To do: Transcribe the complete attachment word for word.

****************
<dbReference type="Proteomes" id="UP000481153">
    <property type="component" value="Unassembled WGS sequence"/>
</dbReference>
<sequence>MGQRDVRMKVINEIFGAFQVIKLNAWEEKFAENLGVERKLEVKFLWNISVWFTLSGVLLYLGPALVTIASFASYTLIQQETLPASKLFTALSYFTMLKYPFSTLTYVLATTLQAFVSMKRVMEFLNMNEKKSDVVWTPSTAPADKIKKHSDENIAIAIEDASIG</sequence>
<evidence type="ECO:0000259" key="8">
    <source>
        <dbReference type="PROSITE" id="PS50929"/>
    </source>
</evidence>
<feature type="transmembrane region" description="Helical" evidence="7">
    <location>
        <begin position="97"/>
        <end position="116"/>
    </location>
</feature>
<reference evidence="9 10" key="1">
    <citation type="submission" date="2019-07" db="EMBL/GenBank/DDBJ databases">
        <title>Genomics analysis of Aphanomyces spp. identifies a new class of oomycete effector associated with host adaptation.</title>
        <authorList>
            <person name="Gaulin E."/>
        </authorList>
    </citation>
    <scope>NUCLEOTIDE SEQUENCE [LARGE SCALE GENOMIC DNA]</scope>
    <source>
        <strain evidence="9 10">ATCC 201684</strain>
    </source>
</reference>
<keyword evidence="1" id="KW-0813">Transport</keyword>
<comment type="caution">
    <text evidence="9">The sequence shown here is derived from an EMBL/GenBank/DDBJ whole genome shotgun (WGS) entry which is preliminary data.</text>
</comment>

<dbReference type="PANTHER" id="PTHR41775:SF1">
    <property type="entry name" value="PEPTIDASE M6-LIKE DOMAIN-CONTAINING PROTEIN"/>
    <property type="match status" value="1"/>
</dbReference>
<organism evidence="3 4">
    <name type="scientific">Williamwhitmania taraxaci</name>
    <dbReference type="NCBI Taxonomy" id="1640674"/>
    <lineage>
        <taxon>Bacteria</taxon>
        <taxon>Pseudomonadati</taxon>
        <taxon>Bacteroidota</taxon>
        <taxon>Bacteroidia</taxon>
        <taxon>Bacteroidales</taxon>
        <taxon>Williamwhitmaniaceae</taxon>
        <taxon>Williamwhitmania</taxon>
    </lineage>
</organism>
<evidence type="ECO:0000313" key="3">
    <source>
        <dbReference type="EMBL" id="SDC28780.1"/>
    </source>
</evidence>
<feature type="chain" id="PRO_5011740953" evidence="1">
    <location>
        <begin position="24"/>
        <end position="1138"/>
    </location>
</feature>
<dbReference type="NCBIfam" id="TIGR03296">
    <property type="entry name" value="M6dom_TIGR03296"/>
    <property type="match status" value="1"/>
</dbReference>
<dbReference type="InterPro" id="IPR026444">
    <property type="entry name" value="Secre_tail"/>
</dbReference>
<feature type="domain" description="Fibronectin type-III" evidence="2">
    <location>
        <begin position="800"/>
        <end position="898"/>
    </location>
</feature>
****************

<dbReference type="Proteomes" id="UP000481153">
    <property type="component" value="Unassembled WGS sequence"/>
</dbReference>
<sequence>MGQRDVRMKVINEIFGAFQVIKLNAWEEKFAENLGVERKLEVKFLWNISVWFTLSGVLLYLGPALVTIASFASYTLIQQETLPASKLFTALSYFTMLKYPFSTLTYVLATTLQAFVSMKRVMEFLNMNEKKSDVVWTPSTAPADKIKKHSDENIAIAIEDASIG</sequence>
<evidence type="ECO:0000259" key="8">
    <source>
        <dbReference type="PROSITE" id="PS50929"/>
    </source>
</evidence>
<feature type="transmembrane region" description="Helical" evidence="7">
    <location>
        <begin position="97"/>
        <end position="116"/>
    </location>
</feature>
<reference evidence="9 10" key="1">
    <citation type="submission" date="2019-07" db="EMBL/GenBank/DDBJ databases">
        <title>Genomics analysis of Aphanomyces spp. identifies a new class of oomycete effector associated with host adaptation.</title>
        <authorList>
            <person name="Gaulin E."/>
        </authorList>
    </citation>
    <scope>NUCLEOTIDE SEQUENCE [LARGE SCALE GENOMIC DNA]</scope>
    <source>
        <strain evidence="9 10">ATCC 201684</strain>
    </source>
</reference>
<keyword evidence="1" id="KW-0813">Transport</keyword>
<comment type="caution">
    <text evidence="9">The sequence shown here is derived from an EMBL/GenBank/DDBJ whole genome shotgun (WGS) entry which is preliminary data.</text>
</comment>

<dbReference type="PANTHER" id="PTHR41775:SF1">
    <property type="entry name" value="PEPTIDASE M6-LIKE DOMAIN-CONTAINING PROTEIN"/>
    <property type="match status" value="1"/>
</dbReference>
<organism evidence="3 4">
    <name type="scientific">Williamwhitmania taraxaci</name>
    <dbReference type="NCBI Taxonomy" id="1640674"/>
    <lineage>
        <taxon>Bacteria</taxon>
        <taxon>Pseudomonadati</taxon>
        <taxon>Bacteroidota</taxon>
        <taxon>Bacteroidia</taxon>
        <taxon>Bacteroidales</taxon>
        <taxon>Williamwhitmaniaceae</taxon>
        <taxon>Williamwhitmania</taxon>
    </lineage>
</organism>
<evidence type="ECO:0000313" key="3">
    <source>
        <dbReference type="EMBL" id="SDC28780.1"/>
    </source>
</evidence>
<feature type="chain" id="PRO_5011740953" evidence="1">
    <location>
        <begin position="24"/>
        <end position="1138"/>
    </location>
</feature>
<dbReference type="NCBIfam" id="TIGR03296">
    <property type="entry name" value="M6dom_TIGR03296"/>
    <property type="match status" value="1"/>
</dbReference>
<dbReference type="InterPro" id="IPR026444">
    <property type="entry name" value="Secre_tail"/>
</dbReference>
<feature type="domain" description="Fibronectin type-III" evidence="2">
    <location>
        <begin position="800"/>
        <end position="898"/>
    </location>
</feature>